In a matter of weeks, crews working for Exxon’s XTO Energy Inc. unit will begin erecting drilling rigs across a patch of southeast New Mexico to exploit the region’s mile-thick strata of oil-soaked rock. ExxonMobil Corp. paid almost $6 billion for the drilling rights in late February—its biggest acquisition in more than six years—but that’s where the parent company’s involvement ends: Decisions on when and how to harvest the crude fall solely on the shale experts at XTO.
Exxon Chief Executive Officer Darren Woods and his top lieutenants at corporate headquarters in suburban Dallas are intentionally staying out of the way of the tightly knit phalanx of XTO engineers, physicists, and geologists leading the oil major’s advance into shale. Based largely in the Texas cities of Fort Worth and Midland, XTO’s 5,000-person staff has been exempt from many of the centralized bureaucratic and planning structures of their overlords since Exxon acquired XTO for $35 billion in 2010, according to people with knowledge of the arrangements who weren’t authorized to speak publicly.
Exxon’s policy of benign neglect is one it shares with other oil giants such as Chevron Corp., which has set up its own “dedicated shale team” that operates like a quasi-independent unit, according to Noah Barrett, an analyst at Janus Capital Group Inc. The top-down and heavily structured approaches they use on megaprojects—building a liquefied gas export complex or pumping crude that lies miles beneath the sea surface—won’t work with shale. Rigs and roughnecks must be hired or moved at a moment’s notice in response to emerging opportunities or volatile crude prices. “Historically, the major operators have been slower-moving beasts,” Barrett says. But in the age of shale, “the ability to be flexible is a huge advantage.”
To that end, XTO managers aren’t constrained by the purchasing order system that governs project spending at the rest of Exxon, the people said. The practice, conceived for projects that can take a decade to build and cost $50 billion, is too burdensome for shale’s $6 million wells, which can be up and running within weeks. XTO’s special dispensation means it can hire a bulldozer to clear a drilling site or summon a fracking crew to complete a well without enduring the monthslong wait for signoffs by multiple layers of middle and upper management. XTO planners are also free from the usual Exxon practice of submitting—and strictly adhering to—12-month operating blueprints that undergo arduous vetting and amendment as they make their way through manifold HQ filters.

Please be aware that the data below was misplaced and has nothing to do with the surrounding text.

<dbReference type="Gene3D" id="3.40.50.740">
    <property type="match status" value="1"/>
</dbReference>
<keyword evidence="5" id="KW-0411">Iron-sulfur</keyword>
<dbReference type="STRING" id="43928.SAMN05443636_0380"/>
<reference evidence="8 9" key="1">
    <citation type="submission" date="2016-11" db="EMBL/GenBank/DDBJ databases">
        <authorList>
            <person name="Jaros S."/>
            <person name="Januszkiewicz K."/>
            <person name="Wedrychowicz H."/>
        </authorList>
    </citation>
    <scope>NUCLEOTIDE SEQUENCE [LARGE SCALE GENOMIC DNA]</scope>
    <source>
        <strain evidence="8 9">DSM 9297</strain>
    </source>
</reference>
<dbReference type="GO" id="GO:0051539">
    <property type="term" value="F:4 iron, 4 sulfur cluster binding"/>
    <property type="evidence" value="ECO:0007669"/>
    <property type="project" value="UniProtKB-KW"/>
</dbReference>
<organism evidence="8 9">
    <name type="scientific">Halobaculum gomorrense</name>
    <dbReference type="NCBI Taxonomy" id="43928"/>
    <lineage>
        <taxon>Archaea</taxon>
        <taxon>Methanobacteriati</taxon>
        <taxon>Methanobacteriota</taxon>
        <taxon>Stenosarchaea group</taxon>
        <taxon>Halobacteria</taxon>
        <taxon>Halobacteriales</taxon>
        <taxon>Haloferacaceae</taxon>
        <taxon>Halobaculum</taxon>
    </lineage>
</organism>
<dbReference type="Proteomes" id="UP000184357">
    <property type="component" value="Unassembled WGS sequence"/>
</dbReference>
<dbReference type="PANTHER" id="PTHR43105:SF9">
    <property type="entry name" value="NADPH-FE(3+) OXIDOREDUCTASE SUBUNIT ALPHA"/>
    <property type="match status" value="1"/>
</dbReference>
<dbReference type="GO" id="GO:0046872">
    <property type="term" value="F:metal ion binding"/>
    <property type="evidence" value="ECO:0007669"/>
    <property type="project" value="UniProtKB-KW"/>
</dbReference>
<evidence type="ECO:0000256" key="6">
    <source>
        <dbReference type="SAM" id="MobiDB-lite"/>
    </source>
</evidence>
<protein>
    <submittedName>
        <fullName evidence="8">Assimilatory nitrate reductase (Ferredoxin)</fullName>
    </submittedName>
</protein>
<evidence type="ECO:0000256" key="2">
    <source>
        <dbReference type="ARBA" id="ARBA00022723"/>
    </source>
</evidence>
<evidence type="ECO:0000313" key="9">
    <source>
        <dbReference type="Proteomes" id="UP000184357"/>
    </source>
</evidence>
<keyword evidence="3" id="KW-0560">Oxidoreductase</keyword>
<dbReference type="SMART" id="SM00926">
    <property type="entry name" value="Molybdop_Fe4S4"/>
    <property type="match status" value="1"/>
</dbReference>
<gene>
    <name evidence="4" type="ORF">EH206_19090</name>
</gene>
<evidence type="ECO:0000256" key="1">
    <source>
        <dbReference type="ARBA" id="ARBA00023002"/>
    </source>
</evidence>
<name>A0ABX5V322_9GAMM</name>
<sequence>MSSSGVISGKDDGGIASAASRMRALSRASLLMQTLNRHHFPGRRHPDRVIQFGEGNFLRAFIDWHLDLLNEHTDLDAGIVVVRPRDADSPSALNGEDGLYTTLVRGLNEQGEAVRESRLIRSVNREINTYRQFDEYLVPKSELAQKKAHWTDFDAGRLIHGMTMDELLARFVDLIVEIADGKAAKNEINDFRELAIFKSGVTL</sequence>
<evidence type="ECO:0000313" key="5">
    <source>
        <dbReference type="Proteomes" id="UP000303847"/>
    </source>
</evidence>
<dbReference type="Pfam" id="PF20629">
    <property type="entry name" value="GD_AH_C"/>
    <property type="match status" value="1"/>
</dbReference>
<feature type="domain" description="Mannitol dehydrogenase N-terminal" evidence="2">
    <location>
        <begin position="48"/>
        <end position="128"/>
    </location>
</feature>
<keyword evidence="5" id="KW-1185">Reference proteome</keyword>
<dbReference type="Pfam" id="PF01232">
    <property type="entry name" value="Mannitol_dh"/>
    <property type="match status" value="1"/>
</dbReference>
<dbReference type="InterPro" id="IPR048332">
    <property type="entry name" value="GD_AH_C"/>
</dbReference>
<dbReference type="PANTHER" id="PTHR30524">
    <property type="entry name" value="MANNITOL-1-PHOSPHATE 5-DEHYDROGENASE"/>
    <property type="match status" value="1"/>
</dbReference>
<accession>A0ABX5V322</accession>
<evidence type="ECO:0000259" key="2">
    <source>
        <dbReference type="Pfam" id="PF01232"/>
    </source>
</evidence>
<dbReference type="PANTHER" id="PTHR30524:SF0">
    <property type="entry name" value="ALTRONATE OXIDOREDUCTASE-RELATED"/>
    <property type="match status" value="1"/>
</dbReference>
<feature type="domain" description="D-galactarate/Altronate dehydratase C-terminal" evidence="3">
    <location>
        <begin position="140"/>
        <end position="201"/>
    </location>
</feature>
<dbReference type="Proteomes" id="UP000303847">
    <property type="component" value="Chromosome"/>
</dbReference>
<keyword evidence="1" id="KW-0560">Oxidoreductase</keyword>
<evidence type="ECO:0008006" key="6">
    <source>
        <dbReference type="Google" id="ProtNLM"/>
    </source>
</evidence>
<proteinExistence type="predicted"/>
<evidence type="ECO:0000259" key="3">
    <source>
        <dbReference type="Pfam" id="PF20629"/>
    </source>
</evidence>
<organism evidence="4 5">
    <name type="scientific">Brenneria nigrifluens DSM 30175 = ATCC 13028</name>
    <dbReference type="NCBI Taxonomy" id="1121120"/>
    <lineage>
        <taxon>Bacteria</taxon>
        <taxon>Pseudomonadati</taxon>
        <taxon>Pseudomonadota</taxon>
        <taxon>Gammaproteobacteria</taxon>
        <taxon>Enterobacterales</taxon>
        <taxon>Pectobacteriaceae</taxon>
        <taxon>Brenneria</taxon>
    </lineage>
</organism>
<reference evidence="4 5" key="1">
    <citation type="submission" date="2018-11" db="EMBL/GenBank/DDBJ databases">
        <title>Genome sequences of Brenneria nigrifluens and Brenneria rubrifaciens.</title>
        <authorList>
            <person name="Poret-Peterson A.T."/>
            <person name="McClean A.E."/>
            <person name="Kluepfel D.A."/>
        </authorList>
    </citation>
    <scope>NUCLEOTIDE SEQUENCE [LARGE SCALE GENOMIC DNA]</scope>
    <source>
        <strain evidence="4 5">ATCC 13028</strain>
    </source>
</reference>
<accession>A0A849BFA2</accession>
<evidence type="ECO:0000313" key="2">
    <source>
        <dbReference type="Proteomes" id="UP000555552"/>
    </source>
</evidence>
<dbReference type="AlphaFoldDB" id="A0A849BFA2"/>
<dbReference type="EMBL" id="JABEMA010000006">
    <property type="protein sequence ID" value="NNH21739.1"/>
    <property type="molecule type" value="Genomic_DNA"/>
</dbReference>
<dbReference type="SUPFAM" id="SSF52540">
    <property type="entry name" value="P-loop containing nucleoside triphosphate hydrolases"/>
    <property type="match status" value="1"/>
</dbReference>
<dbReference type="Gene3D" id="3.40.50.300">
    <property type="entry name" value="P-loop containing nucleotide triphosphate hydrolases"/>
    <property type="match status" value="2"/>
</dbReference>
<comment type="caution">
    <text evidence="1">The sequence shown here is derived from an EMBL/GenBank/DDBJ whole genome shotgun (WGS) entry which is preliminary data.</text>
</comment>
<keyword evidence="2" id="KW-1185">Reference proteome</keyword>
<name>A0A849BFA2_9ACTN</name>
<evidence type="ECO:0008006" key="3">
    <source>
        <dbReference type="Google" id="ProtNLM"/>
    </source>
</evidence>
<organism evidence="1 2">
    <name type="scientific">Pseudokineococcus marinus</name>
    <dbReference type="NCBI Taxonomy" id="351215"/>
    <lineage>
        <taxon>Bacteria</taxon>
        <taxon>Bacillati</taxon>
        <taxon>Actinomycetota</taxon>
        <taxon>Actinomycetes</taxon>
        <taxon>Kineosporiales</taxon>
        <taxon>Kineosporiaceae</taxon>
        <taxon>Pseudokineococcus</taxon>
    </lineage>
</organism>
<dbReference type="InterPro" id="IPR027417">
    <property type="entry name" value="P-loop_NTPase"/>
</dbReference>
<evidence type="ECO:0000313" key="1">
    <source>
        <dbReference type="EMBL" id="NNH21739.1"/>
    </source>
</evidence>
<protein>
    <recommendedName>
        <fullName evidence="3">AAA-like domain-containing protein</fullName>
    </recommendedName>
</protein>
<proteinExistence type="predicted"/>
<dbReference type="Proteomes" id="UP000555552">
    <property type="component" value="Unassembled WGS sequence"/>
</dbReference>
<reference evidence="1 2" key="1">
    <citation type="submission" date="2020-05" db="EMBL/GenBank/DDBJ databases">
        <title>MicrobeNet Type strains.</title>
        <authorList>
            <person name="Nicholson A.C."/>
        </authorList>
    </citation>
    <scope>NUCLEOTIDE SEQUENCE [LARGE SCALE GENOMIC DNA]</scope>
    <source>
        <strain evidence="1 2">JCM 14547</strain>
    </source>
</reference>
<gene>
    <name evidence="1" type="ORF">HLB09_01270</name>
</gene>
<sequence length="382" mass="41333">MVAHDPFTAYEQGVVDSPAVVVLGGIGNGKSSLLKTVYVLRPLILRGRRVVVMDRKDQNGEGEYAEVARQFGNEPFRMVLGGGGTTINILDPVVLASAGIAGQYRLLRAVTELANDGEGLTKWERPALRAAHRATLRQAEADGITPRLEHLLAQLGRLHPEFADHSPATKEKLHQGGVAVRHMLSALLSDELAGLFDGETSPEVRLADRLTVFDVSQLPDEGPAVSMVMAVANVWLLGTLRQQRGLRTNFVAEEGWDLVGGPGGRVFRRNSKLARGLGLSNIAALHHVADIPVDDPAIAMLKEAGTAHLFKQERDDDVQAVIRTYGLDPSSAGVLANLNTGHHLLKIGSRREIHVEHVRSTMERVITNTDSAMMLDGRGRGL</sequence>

For Woods, who was elevated to CEO in January when his mentor, Rex Tillerson, was tapped for the job of U.S. secretary of state, the experiment is fraught with peril. About one-third of Exxon’s drilling budget will be entrusted to XTO’s shale projects this year; in 2018 that rises to 50 percent. The expected payoff is a projected increase in Exxon’s shale output of 20 percent a year through 2025.
If the gamble pays off, it’ll go a long way to reversing a series of recent setbacks for Exxon. These include the loss last year of the company’s platinum credit rating; the erasure of $154 billion in future cash flow as the oil price slump turned some fields into money losers; and international sanctions that have placed Exxon’s $1 billion investment in Russia’s Arctic in limbo for the past two and a half years.
In the February deal, Exxon won control over 275,000 acres, including a quarter-million in the Delaware region of the Permian Basin, the object of some of the global energy industry’s most frenzied dealmaking. According to sources, it took almost two years of negotiations with the Bass clan of Fort Worth wildcatters to bring it off. The family received $5.6 billion in Exxon stock and is entitled to contingent cash payouts of as much as $1 billion over the next 15 years. At around $24,000 an acre, the price for those rights is a fraction of the $60,000 QEP Resources Inc. shelled out last year for Permian drilling rights. XTO will deploy 15 new rigs, which will more than double the size of Exxon’s fleet of rigs in the Permian Basin.
While it may have a hands-off policy, Exxon is closely watching XTO via management. The company appointed a 30-year veteran, Jack Williams, to head the unit post-merger. Williams, who was also a contender to succeed Tillerson, is now a member of the five-man inner circle that runs Exxon worldwide. XTO’s current president, Sara Ortwein, is also an Exxon lifer. A civil engineer, she joined the company in 1980 and cut her teeth in Russia and Central Asia before landing at XTO in November.
—With David Wethe
The bottom line: Exxon is projecting a 20 percent a year increase in crude output through 2025 from shale properties overseen by its XTO unit.